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--Ruth Reichl, Editor-in-Chief of Gourmet Magazine, June 8 2008, comment on "Chocolate Velvet Ice Cream".

Thursday, August 23, 2007

Berry Tart with Mascarpone Cream and Cherry Almond Pie

It only took me two and a half years, but I finally figured out what makes the S.'s son J. hum.

The guy's got a sweet tooth.

You would think this would be easy to discern. But J. is so amiable and easygoing that any conversation about likes/dislikes, what he wants from the store etc. always ends in: I'll eat anything.

And he does. But I got wise to his ways earlier this week when I made a pineapple upside-down cake and four of them polished it off after dinner.

The next night, I offered ice cream with homemade caramel sauce--gone within seconds.

Two nights ago, I made the Berry Tart with Mascarpone Cream. It was gone by tea time yesterday.

Last night, I made the Cherry Almond Pie, and I can only hope there's some tonight for Miranda to serve!

And why do I slave away like this, producing spectacular homemade desserts every single day? One, because I'm paid good money to do it, but two, because J. gets such a beatific smile on his face when he's about to tuck in to his dessert, or when he's just finished it. I don't know about you, but I love a good audience more than anything, and he's it.

I had an unexpected glitch while making the Berry Tart. The recipe asks you to whip the mascarpone (does anybody else besides me pronounce this "marscapone"?) with with sugar and heavy cream to stiff peaks, which I did. It very quickly turned yellow, and started oozing liquid, and if you've ever shaken cream in a jar you'll know that I made sweet butter. Hmmm.

Fortunately, the Fruitful Basket had mascarpone, so 10 minutes later I tried it again, with a different brand and a different carton of heavy cream. Success!

I don't know what made the difference, except that the first mascarpone sat on the counter for an hour or so and the second, different brand was very cold. Also the cream in the first batch was older. Ah, the mystery of baking.

If you try this recipe, here's a tip that will save you some time--don't bother rolling out the crust for the tart--it's unnecessarily fussy and will make you crazy. When I made it I thought it seemed an awful lot like the crust recipe for the Blueberry Tart (see two posts below) which you'll recall I liked very much. So I just patted the dough into the pan and it was fine. Better than fine--the tart was truly delicious--gorgeous to look at and a fine contrast between the juicy berries and the smooth, sweet mascarpone.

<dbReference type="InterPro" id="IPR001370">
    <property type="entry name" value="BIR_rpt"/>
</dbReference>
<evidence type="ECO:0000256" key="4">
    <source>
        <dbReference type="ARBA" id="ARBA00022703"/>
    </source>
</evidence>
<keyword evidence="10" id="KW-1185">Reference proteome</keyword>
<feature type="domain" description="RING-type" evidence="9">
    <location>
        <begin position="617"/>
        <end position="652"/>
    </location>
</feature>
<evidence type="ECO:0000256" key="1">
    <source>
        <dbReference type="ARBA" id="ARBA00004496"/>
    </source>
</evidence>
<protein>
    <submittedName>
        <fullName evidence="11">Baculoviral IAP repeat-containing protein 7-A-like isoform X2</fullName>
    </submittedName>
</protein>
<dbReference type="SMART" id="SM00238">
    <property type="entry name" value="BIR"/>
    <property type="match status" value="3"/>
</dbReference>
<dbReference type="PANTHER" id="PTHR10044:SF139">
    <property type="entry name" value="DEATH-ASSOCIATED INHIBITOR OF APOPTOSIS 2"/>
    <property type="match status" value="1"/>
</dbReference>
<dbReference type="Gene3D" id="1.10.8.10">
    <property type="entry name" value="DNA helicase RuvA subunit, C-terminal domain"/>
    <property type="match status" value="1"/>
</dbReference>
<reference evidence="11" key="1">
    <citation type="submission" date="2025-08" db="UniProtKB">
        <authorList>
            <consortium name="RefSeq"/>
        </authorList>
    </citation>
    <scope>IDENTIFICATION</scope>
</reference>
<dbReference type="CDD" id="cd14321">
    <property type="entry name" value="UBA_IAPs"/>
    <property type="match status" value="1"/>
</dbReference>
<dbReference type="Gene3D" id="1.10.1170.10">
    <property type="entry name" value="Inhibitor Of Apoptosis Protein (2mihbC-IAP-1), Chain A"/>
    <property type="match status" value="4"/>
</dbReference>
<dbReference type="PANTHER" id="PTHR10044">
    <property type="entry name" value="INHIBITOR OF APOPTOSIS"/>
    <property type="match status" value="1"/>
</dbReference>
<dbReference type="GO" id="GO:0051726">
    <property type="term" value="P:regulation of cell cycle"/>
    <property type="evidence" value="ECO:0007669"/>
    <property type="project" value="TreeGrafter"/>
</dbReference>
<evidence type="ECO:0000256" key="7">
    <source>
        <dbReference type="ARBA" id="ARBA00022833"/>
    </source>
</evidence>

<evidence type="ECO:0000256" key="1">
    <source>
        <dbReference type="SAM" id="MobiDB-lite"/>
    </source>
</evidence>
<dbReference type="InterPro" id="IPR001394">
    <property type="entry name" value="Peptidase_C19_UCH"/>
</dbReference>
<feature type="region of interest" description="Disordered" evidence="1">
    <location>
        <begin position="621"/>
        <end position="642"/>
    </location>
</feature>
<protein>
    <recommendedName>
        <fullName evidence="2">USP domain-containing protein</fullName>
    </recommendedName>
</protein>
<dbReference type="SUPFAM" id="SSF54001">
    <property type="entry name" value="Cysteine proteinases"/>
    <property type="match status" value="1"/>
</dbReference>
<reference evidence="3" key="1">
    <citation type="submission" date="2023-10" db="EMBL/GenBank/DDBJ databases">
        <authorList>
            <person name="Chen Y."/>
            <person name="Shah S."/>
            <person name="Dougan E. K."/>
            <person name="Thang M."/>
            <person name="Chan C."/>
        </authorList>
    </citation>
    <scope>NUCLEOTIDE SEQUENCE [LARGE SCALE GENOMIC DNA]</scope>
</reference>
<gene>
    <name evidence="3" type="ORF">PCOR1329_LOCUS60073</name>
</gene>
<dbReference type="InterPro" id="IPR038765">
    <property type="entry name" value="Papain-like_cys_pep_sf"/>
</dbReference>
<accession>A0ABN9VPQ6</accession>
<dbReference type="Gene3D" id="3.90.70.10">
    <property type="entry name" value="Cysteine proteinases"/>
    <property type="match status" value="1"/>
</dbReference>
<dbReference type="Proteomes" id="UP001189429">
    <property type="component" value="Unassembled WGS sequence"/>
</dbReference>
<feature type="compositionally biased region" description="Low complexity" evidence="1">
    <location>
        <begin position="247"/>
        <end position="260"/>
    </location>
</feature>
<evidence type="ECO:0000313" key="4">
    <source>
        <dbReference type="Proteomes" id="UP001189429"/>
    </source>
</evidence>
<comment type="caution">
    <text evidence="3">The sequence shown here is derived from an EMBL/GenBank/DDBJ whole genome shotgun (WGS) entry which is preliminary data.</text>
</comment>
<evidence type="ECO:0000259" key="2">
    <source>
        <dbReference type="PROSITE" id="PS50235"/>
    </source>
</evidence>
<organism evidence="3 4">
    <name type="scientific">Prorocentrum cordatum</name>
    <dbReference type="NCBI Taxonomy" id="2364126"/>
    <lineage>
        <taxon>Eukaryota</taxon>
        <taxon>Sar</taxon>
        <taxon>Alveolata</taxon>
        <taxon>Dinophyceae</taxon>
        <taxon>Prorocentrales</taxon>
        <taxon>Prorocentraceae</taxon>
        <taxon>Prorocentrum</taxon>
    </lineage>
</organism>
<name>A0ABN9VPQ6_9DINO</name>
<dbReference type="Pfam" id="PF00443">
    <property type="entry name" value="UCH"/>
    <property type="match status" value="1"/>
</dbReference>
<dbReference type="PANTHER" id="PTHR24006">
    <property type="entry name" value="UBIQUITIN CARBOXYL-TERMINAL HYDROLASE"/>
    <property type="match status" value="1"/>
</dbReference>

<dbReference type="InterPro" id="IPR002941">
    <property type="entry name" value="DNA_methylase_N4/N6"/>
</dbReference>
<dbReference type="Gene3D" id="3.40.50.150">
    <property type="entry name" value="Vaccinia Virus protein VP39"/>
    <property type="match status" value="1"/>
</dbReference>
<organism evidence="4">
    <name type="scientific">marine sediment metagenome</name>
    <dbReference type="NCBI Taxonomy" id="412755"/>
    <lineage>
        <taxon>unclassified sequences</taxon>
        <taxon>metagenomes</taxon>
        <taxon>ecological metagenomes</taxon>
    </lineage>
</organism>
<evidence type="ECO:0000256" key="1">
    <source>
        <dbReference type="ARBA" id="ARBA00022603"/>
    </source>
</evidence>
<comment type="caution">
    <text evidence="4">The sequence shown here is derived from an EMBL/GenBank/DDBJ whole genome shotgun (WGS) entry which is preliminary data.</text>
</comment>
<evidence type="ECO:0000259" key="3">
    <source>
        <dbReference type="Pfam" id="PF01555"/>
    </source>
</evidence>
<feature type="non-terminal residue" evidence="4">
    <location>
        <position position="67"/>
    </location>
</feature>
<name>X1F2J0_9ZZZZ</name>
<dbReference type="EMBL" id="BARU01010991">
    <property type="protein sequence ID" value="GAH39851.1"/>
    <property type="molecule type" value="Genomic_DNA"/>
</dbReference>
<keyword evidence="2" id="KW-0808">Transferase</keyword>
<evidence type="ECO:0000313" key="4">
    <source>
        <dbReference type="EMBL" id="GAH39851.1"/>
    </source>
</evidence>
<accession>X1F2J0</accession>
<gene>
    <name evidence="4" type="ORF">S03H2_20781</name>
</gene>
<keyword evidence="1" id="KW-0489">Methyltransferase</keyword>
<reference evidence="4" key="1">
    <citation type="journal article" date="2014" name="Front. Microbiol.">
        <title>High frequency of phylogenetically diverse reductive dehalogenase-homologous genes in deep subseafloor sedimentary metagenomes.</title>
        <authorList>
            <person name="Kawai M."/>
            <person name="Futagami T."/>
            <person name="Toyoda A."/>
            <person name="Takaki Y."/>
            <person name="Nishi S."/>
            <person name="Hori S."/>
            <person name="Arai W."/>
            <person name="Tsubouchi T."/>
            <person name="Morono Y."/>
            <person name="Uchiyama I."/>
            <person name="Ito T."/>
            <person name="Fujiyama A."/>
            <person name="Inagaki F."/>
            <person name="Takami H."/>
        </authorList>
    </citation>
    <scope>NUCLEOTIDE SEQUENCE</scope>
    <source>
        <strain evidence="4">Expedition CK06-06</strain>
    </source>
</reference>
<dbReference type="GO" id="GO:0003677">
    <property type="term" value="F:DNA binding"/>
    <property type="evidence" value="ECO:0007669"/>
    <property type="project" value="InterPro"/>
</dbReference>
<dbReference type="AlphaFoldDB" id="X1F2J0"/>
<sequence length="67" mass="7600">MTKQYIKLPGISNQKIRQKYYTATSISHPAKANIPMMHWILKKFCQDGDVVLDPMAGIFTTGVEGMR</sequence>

* * * * * * * * * *

The Cherry Almond Pie, alas, will probably get eaten up before I return, although J. and E. do leave today for the Vineyard. I had to make some educated adjustments to this recipe, and I was sweating it because about two weeks ago I made a lattice-top peach pie from the orchard peaches on the property and they were VERY juicy...the juice screwed up the crust baking and the pie, while it was a thing of beauty, was doughy inside and disappointed the enthusiastic diners.

So when I thawed out my 2 lbs. of sour cherries (I'll tell you sometime about the day I spent pitting a case of sour cherries) I realized that there was TONS of liquid, again. The recipe suggests that you grind 2 tablespoons of quick-cooking tapioca and mix it with the fruit, letting it sit for 15 minutes. Well, after 30 minutes it still looked very liquidy and I jumped out on a limb and ground another 2 tbsp. This, after more sitting, looked promising.

This pie has an unusual lattice-top--it is made with egg yolk, almond paste, a little butter, and lemon zest. This is piped onto the top of the pie. I was nervous about this too, because piping takes a little time, and while you're doing it the filling is sitting on that bottom crust, wreaking havoc.

If you're an experienced baker, you've already looked at the ingredients for the lattice and realized all that sugar means trouble--early browning and eventual burning. You're right--I had to keep a sharp eye on it and cover it with foil, though not before the edges of the lattice had blackened.

Experienced toast makers, though, will know that burnt stuff can be scraped off! No harm done.

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